Large sections of Royal Park could be dug up to lay freeway tunnels and construct overpasses as part of the massive construction program linking the Eastern Freeway to CityLink.
New state government documents show a massive impact zone for the proposed freeway covering most of Royal Park.
The multibillion dollar freeway is the state government’s number one transport priority and the new East West Link documents were lodged with the federal government as part of the environmental approval process.
he freeway work is expected to lock the public out of sections of Royal Park for years and it is not clear if areas of the park will be lost permanently.
“They should not be allowed to plough through one of the most beautiful parks in Melbourne – it is not free land,” she said.
he massive freeway footprint stretches from the Melbourne General Cemetery to CityLink and north past the Zoo, almost to Royal Park Station.
The freeway work could involve large tunnel excavations in Royal Park and an elevated freeway stretching from the tunnel to CityLink.
“The connection to CityLink would be a combination of tunnels and elevated structures (viaducts). Potential construction techniques within Royal Park could include both driven tunnel and cut and cover methodologies,” the referral to the federal government says.
At the Eastern Freeway end, the report said “the tunnel portal would be in the vicinity of Hoddle Street”.
A spokeswoman for the State Government said the exact route and construction methodology for the East West Link, including within Royal Park, was “subject to the business case currently under consideration and formal planning under the Major Transport Projects Facilitation Act 2009”.
She said geotechnical testing conducted within Royal Park last year “confirmed positive conditions for tunnelling, with sections of tunnel expected to reduce permanent impacts on the parkland significantly”.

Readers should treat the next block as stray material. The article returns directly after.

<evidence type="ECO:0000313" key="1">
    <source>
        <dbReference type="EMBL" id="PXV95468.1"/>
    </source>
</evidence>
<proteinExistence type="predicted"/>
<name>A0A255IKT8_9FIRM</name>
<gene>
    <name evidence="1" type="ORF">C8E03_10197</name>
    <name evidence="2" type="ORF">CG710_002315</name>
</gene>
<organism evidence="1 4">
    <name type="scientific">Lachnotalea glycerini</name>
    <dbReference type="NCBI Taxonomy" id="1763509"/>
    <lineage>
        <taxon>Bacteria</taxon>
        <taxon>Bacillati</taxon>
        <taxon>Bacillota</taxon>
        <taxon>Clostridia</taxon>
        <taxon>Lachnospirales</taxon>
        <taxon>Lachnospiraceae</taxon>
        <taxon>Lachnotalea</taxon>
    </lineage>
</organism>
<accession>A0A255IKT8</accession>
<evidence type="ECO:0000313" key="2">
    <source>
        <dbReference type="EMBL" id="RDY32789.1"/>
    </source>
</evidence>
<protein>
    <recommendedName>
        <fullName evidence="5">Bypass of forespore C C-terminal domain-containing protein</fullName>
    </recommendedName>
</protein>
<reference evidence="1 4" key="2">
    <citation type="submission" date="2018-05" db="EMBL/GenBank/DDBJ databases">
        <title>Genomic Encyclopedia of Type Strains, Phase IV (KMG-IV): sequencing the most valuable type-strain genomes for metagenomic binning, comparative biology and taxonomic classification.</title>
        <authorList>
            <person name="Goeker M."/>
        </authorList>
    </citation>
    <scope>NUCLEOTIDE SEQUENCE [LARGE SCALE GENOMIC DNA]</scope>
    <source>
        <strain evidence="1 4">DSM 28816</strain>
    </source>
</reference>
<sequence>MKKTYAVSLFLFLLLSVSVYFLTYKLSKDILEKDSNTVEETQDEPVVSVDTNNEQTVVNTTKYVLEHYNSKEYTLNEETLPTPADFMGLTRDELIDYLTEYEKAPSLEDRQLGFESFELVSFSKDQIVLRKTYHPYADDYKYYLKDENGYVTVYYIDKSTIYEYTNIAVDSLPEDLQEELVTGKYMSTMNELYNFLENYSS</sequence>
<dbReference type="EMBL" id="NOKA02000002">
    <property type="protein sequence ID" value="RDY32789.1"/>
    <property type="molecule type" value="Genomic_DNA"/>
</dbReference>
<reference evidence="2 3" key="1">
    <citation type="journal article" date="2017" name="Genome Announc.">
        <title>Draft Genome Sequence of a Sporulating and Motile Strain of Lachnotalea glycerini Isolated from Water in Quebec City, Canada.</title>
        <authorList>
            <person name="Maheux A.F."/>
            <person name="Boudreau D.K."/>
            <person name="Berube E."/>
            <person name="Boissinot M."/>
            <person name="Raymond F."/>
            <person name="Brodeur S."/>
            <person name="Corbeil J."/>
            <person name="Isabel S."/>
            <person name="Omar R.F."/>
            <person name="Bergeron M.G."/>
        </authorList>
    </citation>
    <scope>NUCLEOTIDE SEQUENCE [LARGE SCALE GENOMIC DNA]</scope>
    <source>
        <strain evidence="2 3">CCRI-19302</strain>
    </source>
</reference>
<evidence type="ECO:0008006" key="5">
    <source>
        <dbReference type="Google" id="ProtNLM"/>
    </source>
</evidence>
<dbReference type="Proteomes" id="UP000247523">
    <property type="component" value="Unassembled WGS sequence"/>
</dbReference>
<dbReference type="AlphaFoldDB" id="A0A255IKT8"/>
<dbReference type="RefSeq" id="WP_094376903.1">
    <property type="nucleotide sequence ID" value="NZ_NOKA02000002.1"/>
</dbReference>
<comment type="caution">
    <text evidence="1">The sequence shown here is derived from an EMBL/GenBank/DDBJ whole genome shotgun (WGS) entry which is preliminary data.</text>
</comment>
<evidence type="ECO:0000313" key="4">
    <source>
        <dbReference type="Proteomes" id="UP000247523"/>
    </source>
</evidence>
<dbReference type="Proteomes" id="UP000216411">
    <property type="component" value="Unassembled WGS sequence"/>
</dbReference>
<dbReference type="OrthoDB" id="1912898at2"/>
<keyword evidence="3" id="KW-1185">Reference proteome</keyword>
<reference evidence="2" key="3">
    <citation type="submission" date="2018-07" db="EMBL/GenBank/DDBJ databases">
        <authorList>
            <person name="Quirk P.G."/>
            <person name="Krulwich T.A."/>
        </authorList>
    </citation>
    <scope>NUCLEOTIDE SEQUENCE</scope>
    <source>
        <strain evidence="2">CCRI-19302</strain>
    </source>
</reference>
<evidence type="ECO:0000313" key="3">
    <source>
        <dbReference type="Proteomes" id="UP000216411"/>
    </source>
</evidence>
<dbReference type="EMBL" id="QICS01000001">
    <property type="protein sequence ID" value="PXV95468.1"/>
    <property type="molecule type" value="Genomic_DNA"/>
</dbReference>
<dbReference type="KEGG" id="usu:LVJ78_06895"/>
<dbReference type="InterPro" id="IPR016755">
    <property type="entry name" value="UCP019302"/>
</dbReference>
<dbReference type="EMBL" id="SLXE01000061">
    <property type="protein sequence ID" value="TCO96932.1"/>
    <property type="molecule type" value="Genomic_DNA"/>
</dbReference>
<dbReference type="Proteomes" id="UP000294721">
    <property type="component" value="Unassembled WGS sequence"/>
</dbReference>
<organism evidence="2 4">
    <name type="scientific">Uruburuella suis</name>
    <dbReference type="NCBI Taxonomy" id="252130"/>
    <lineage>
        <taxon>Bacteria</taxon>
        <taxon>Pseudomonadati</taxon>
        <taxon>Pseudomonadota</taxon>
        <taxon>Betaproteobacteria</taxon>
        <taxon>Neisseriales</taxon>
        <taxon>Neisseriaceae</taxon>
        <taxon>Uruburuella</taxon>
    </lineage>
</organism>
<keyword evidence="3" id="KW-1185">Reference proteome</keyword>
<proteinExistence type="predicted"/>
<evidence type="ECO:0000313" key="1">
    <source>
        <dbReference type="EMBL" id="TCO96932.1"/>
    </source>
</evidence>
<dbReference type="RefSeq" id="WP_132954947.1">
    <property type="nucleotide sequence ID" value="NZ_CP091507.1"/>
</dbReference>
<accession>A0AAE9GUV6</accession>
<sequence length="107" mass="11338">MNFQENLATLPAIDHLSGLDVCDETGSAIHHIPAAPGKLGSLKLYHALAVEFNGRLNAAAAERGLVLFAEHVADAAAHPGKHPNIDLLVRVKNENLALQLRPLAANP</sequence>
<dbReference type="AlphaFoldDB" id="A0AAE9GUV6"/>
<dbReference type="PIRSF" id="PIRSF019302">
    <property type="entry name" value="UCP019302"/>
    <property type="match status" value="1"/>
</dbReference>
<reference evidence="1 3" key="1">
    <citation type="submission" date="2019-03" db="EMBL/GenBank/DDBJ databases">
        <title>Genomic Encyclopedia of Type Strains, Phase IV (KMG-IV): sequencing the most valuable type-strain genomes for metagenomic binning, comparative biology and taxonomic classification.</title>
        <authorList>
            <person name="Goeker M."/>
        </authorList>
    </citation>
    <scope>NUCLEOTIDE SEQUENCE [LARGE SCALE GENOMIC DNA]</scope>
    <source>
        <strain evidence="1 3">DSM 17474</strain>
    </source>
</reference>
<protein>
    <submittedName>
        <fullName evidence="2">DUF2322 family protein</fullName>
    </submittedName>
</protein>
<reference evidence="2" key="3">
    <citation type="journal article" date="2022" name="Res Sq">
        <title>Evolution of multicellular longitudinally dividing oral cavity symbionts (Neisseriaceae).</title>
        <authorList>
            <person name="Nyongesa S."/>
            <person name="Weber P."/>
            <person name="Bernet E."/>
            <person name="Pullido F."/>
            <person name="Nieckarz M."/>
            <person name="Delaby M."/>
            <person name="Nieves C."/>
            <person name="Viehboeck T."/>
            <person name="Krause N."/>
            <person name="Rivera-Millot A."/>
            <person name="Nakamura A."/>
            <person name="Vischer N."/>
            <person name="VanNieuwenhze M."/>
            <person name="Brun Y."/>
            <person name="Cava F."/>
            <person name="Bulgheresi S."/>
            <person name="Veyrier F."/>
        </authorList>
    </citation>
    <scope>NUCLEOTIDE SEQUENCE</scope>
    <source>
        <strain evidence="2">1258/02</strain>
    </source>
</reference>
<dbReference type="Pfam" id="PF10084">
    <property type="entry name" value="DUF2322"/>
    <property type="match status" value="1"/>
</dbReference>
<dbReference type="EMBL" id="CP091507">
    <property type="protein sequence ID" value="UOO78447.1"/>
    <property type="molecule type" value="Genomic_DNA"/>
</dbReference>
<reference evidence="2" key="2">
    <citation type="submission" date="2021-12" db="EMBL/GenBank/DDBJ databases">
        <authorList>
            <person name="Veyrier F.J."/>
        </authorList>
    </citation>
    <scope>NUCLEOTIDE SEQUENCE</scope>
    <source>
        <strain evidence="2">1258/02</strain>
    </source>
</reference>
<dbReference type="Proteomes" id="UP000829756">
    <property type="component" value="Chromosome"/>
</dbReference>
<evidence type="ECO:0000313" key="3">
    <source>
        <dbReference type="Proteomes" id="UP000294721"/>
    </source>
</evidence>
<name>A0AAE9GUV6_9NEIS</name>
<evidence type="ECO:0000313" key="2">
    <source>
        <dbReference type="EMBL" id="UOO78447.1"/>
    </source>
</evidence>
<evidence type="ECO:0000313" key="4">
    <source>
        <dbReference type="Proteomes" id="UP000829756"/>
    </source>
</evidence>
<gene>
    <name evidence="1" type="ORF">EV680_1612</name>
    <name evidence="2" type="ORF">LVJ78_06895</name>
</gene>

“It is anticipated that tunnelling would be used in Royal Park to reduce environmental impacts. We know that some bridging would be required to connect into CityLink, which is itself elevated.”
She said construction of the East West Link was “likely to take several years”.
“Measures will be put in place during construction to limit any community impacts, including those within Royal Park,” she said.
She said the public would be consulted about the project “once decisions are made about the project and formal planning progresses”.
Brian Negus of the RACV said the freeway connection “was absolutely critical to improve mobility in Melbourne” and the freeway work was unlikely to cause long-term damage to Royal Park.
He said previous freeway construction had left environmentally sensitive areas “in better condition than when they started – for example CityLink across the Yarra River and into the city”.
The government’s referral document said project planning and the Victorian environmental assessment and approvals phase was under way and expected to be completed next year.
It said the timing of construction “would be a matter for determination by the Victorian Government”.
State Greens MP Greg Barber said the new freeway would not reduce congestion.
“Anyone who thinks this is going to reduce traffic in the inner city is kidding themselves. This is going to turn inner Melbourne into a giant set of on and off-ramps,” Mr Barber said.
Yarra City Council Mayor, Jackie Fristacky, said the freeway was a “misuse of public resources” and called for the government to prioritise a railway line to Doncaster.
“It (the planned freeway) is the worst excesses of 1970s planning, where is the consulting with the community?” she said.
Secretary of Protectors of Public Land Victoria, Julianne Bell, said the plans for the freeway were “extremely concerning”.
“It is the final nail in the coffin of Royal Park,” she said.
Jason Dowling, The Age, March 26, 2013
Age Poll: Should the freeway through Royal Park be a tunnel and not a bridge?
- Yes: 85%
- No: 15%
- Total votes: 2731
- Poll closed 27 Mar, 2013
- These polls are not scientific and reflect the opinion only of visitors who have chosen to participate.